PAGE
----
Conventional snap closure members 16 are provided along the neck opening 7, the respective snap parts being on the outer surface of the panel 12 and what is the inner surface of the panel 14 when the gown is closed, and there are preferably a series of snaps 16 to allow the neck opening to be properly fitted to the user. As previously indicated, there is reinforcing tape 7' around the opening 7, and the snaps 16 are attached through the tape for added strength. The neck closure is made in conventional fashion by a non-sterile assistant; the neck area is generally accepted as being non-sterile for purposes of sterile back gown donning techniques.
The preferred embodiment includes an inner, waist-high tie closure in addition to the outer belt closure to be described. The tie closure comprises a first inner tie member 17 that has one of its ends glued or otherwise attached to the panel 12 at the edge 13 to be on the inner back panel side of the line 11. A second inner tie member 18 has one end attached to the inner surface of the gown at a point that is on the closure panel side of the line 11 near the free edge 15 when the panel 14 is folded. The members 17 and 18 can be tied together in conventional fashion to provide the inner closure as seen in FIGS. 3 and 4. This inner closure can be made by a non-sterile assistant before the panel 14 is unfolded, and this does not affect sterility since the sterile surface of the panel 14 will ultimately be over the inner closure.
After the neck and inner tie closures have been made, final closure of the gown 1 is made by means of a first or side belt member 19 and a back belt member 20, both of which are at approximately waist level and connected to parts of the gown as will be described. The belt members 19 and 20 are tied or connected at a point on the side of the gown -- the left side in the preferred embodiment -- with no substantial portion of the belting extending across the front portion 2. This side belted arrangement is preferred since it eliminates the bunching and other disadvantages of a front belt, but the back belt arrangement of this invention may, as previously noted, be used with various belt arrangements.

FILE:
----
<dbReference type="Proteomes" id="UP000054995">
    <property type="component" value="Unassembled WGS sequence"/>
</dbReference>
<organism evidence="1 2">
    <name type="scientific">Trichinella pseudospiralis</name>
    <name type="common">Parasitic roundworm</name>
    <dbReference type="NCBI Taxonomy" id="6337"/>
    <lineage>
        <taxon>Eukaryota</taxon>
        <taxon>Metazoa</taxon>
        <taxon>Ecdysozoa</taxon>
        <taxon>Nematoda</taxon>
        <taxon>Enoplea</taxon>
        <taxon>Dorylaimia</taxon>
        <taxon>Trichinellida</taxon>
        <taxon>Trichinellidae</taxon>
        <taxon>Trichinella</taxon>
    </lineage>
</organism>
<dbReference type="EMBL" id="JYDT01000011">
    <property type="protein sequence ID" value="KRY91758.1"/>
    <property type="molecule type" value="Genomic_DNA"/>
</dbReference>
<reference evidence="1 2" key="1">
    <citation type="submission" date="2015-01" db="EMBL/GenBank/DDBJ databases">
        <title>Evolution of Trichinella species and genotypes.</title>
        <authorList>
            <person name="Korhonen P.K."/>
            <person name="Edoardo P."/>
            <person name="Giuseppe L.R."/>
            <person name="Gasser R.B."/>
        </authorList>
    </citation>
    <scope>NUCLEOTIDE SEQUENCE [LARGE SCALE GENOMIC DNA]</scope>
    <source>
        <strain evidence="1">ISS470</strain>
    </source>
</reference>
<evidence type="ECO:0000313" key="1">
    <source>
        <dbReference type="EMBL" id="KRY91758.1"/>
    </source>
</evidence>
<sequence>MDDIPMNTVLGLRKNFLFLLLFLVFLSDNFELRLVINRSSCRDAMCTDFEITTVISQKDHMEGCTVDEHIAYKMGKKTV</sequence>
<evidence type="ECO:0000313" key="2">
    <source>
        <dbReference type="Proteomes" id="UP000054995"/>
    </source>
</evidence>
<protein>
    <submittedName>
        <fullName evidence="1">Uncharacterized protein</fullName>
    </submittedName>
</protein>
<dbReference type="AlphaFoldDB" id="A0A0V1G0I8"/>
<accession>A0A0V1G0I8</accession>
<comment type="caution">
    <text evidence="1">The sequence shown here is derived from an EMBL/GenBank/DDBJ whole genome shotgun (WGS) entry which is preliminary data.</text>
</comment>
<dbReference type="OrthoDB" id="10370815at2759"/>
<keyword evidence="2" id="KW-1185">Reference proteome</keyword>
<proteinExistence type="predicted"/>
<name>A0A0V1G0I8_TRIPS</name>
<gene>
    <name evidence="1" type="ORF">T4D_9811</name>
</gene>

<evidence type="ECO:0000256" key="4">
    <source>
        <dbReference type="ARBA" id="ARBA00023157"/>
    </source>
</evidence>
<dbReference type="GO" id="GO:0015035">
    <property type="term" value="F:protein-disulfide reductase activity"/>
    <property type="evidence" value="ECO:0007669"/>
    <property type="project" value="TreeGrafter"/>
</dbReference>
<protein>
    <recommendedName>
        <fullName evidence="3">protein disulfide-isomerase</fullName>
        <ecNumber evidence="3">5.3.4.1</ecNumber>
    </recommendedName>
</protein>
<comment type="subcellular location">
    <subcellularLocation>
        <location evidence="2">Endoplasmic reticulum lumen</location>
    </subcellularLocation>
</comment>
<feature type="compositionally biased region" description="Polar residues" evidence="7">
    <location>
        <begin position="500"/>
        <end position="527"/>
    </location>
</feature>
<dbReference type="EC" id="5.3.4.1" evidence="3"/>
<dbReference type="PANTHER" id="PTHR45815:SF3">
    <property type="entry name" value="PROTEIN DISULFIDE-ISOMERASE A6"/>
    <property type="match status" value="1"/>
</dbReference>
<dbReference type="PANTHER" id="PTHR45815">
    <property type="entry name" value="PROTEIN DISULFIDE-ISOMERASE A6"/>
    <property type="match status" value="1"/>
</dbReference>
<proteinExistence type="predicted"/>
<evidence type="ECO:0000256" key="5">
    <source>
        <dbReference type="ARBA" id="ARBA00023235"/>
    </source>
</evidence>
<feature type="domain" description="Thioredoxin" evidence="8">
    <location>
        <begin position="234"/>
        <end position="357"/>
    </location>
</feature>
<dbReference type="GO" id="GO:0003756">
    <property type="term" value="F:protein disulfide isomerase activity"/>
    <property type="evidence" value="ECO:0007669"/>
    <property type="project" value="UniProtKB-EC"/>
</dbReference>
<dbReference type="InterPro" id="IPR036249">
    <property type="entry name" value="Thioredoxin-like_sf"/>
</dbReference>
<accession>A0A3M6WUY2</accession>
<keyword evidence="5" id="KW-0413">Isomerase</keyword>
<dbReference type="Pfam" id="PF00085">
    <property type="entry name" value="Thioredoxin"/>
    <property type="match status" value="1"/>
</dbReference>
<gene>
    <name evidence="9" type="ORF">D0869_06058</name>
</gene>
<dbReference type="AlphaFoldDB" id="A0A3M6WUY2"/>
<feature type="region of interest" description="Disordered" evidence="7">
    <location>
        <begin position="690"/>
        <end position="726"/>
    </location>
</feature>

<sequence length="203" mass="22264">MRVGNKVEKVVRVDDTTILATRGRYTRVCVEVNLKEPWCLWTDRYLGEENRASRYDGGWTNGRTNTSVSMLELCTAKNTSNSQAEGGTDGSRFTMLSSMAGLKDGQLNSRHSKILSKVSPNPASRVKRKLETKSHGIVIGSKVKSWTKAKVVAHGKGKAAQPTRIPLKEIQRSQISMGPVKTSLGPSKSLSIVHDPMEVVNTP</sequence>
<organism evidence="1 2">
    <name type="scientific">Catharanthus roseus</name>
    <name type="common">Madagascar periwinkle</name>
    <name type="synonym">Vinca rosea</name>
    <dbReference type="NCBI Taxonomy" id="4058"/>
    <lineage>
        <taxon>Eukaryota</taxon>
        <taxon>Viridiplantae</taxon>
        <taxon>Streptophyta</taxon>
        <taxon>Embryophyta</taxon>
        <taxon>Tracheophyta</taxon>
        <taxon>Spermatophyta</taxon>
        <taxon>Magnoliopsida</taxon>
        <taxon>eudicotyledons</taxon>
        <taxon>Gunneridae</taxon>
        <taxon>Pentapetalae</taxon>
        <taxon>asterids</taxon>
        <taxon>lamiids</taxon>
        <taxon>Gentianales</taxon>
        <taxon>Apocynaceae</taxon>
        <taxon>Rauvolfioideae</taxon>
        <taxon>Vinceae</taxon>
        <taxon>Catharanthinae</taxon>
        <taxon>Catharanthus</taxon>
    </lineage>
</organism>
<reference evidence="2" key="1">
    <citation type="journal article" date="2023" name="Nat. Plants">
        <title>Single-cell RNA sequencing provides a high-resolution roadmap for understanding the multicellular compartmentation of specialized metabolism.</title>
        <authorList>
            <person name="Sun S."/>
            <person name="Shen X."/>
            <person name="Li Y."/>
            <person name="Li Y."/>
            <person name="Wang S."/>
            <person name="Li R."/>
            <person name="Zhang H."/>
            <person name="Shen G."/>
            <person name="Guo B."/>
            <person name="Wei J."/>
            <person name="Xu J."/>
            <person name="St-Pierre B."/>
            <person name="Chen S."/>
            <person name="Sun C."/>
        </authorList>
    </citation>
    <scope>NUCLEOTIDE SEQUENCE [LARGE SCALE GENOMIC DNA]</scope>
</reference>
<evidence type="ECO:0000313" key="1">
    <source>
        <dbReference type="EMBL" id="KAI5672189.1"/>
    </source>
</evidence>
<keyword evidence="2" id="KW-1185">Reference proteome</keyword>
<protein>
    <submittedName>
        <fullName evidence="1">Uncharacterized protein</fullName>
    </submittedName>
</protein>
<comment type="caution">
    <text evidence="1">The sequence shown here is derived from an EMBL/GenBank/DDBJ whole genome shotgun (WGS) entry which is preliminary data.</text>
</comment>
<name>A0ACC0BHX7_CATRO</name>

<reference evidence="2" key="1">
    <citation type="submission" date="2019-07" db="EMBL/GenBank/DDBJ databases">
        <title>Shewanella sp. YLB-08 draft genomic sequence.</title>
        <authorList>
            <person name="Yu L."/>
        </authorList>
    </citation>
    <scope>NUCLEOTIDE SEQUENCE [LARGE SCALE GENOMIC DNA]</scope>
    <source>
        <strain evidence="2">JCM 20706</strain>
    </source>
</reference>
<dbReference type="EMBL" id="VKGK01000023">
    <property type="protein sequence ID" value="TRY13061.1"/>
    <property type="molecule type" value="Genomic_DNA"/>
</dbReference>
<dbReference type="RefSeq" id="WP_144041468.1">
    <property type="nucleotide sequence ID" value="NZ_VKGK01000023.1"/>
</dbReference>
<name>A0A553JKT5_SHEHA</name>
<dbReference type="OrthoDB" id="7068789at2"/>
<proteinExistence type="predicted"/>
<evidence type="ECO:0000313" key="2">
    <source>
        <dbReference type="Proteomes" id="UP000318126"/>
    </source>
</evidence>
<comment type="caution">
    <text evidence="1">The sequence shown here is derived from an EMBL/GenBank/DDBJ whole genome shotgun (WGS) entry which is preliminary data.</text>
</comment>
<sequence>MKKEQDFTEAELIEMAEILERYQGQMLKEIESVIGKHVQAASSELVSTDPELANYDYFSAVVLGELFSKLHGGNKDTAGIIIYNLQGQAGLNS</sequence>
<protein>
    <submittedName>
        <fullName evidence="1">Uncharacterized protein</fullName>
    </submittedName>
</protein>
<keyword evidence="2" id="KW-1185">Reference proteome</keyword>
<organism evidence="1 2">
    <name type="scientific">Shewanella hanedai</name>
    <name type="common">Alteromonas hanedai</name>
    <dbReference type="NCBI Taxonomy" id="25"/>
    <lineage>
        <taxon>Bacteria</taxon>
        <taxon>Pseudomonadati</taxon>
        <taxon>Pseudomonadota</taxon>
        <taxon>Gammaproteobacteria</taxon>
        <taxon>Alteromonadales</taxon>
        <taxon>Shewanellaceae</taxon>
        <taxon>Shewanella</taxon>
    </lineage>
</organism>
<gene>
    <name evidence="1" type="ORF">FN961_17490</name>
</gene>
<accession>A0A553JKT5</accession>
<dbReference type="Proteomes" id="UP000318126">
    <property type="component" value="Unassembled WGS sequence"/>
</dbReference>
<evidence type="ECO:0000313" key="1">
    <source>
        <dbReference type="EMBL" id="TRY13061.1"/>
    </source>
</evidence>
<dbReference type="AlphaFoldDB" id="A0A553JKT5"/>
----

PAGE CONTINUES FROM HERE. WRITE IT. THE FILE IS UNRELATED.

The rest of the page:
The side belt 19 is, before closure, substantially encased and withdrawably store in a horizontally oriented storage sleeve 21 on the side of the gown 1 at waist level, the sleeve 21 being open at both its forward and rear ends. The sleeve 21 is seen most clearly in FIGS. 3 and 4 and may be created very simply by gluing, stitching or otherwise adhering the upper and lower horizontal edges of a rectangular piece of material, preferably the same as the gown material, to the side portion 3. The belt 19 and the belt 20 are also preferably made of the same material as the gown, and may be longitudinally folded and glued or stitched to give increased strength if desired.
One end of the belt 19 is glued or otherwise attached to the gown 1 at an area immediately forward of the sleeve 21. As can be seen in FIG. 3, the belt 19 has a portion that extends horizontally rearwardly through and beyond the open rear end of the sleeve 21 where it is doubled back on itself to define a loop 22 that projects through the open rear end of the sleeve 21. The ribbon-like material of the belt 19 is preferably also twist folded at the loop 22 as shown to make the loop 22 more visible and easier to grasp. From the loop 22, the belt 19 returns forwardly through the sleeve 21 to present a free end 23 that projects through the open forward end of the sleeve 21.